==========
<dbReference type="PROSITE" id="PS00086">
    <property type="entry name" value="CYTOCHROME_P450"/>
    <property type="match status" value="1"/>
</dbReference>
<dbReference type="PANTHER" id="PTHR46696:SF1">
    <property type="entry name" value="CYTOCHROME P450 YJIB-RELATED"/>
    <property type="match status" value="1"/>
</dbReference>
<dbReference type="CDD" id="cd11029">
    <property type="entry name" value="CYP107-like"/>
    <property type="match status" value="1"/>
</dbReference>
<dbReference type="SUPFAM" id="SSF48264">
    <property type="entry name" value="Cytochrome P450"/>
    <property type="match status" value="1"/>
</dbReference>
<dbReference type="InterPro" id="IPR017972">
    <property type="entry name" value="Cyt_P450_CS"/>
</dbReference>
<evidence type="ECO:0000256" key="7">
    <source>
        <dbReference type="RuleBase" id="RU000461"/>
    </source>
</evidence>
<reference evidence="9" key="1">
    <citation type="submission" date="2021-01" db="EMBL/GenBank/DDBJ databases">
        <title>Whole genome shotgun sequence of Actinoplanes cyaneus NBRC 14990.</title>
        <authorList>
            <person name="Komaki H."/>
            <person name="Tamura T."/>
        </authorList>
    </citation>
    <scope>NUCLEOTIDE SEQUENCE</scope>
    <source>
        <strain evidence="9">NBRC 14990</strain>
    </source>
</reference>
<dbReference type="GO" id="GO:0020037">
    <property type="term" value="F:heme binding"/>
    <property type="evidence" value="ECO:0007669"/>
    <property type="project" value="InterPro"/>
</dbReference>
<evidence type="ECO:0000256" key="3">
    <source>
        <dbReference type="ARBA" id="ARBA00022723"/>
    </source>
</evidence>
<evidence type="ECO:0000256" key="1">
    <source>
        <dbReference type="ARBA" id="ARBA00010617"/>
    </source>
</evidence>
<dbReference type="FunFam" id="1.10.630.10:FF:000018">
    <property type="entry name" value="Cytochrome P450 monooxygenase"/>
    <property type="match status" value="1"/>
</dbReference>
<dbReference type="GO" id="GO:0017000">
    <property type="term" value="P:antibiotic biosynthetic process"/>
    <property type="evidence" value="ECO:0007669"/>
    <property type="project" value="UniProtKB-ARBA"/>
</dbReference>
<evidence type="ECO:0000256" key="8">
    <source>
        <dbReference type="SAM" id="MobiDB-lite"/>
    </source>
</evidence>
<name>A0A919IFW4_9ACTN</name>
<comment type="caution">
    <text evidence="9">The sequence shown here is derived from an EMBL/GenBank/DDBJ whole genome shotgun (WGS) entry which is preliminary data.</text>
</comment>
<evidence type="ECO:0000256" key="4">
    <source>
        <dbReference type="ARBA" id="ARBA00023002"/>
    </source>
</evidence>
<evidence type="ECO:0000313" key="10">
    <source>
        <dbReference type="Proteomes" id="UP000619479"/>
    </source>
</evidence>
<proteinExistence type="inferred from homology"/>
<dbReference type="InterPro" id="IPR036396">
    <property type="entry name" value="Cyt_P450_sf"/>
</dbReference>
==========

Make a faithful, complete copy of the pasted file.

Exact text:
<dbReference type="PROSITE" id="PS00086">
    <property type="entry name" value="CYTOCHROME_P450"/>
    <property type="match status" value="1"/>
</dbReference>
<dbReference type="PANTHER" id="PTHR46696:SF1">
    <property type="entry name" value="CYTOCHROME P450 YJIB-RELATED"/>
    <property type="match status" value="1"/>
</dbReference>
<dbReference type="CDD" id="cd11029">
    <property type="entry name" value="CYP107-like"/>
    <property type="match status" value="1"/>
</dbReference>
<dbReference type="SUPFAM" id="SSF48264">
    <property type="entry name" value="Cytochrome P450"/>
    <property type="match status" value="1"/>
</dbReference>
<dbReference type="InterPro" id="IPR017972">
    <property type="entry name" value="Cyt_P450_CS"/>
</dbReference>
<evidence type="ECO:0000256" key="7">
    <source>
        <dbReference type="RuleBase" id="RU000461"/>
    </source>
</evidence>
<reference evidence="9" key="1">
    <citation type="submission" date="2021-01" db="EMBL/GenBank/DDBJ databases">
        <title>Whole genome shotgun sequence of Actinoplanes cyaneus NBRC 14990.</title>
        <authorList>
            <person name="Komaki H."/>
            <person name="Tamura T."/>
        </authorList>
    </citation>
    <scope>NUCLEOTIDE SEQUENCE</scope>
    <source>
        <strain evidence="9">NBRC 14990</strain>
    </source>
</reference>
<dbReference type="GO" id="GO:0020037">
    <property type="term" value="F:heme binding"/>
    <property type="evidence" value="ECO:0007669"/>
    <property type="project" value="InterPro"/>
</dbReference>
<evidence type="ECO:0000256" key="3">
    <source>
        <dbReference type="ARBA" id="ARBA00022723"/>
    </source>
</evidence>
<evidence type="ECO:0000256" key="1">
    <source>
        <dbReference type="ARBA" id="ARBA00010617"/>
    </source>
</evidence>
<dbReference type="FunFam" id="1.10.630.10:FF:000018">
    <property type="entry name" value="Cytochrome P450 monooxygenase"/>
    <property type="match status" value="1"/>
</dbReference>
<dbReference type="GO" id="GO:0017000">
    <property type="term" value="P:antibiotic biosynthetic process"/>
    <property type="evidence" value="ECO:0007669"/>
    <property type="project" value="UniProtKB-ARBA"/>
</dbReference>
<evidence type="ECO:0000256" key="8">
    <source>
        <dbReference type="SAM" id="MobiDB-lite"/>
    </source>
</evidence>
<name>A0A919IFW4_9ACTN</name>
<comment type="caution">
    <text evidence="9">The sequence shown here is derived from an EMBL/GenBank/DDBJ whole genome shotgun (WGS) entry which is preliminary data.</text>
</comment>
<evidence type="ECO:0000256" key="4">
    <source>
        <dbReference type="ARBA" id="ARBA00023002"/>
    </source>
</evidence>
<evidence type="ECO:0000313" key="10">
    <source>
        <dbReference type="Proteomes" id="UP000619479"/>
    </source>
</evidence>
<proteinExistence type="inferred from homology"/>
<dbReference type="InterPro" id="IPR036396">
    <property type="entry name" value="Cyt_P450_sf"/>
</dbReference>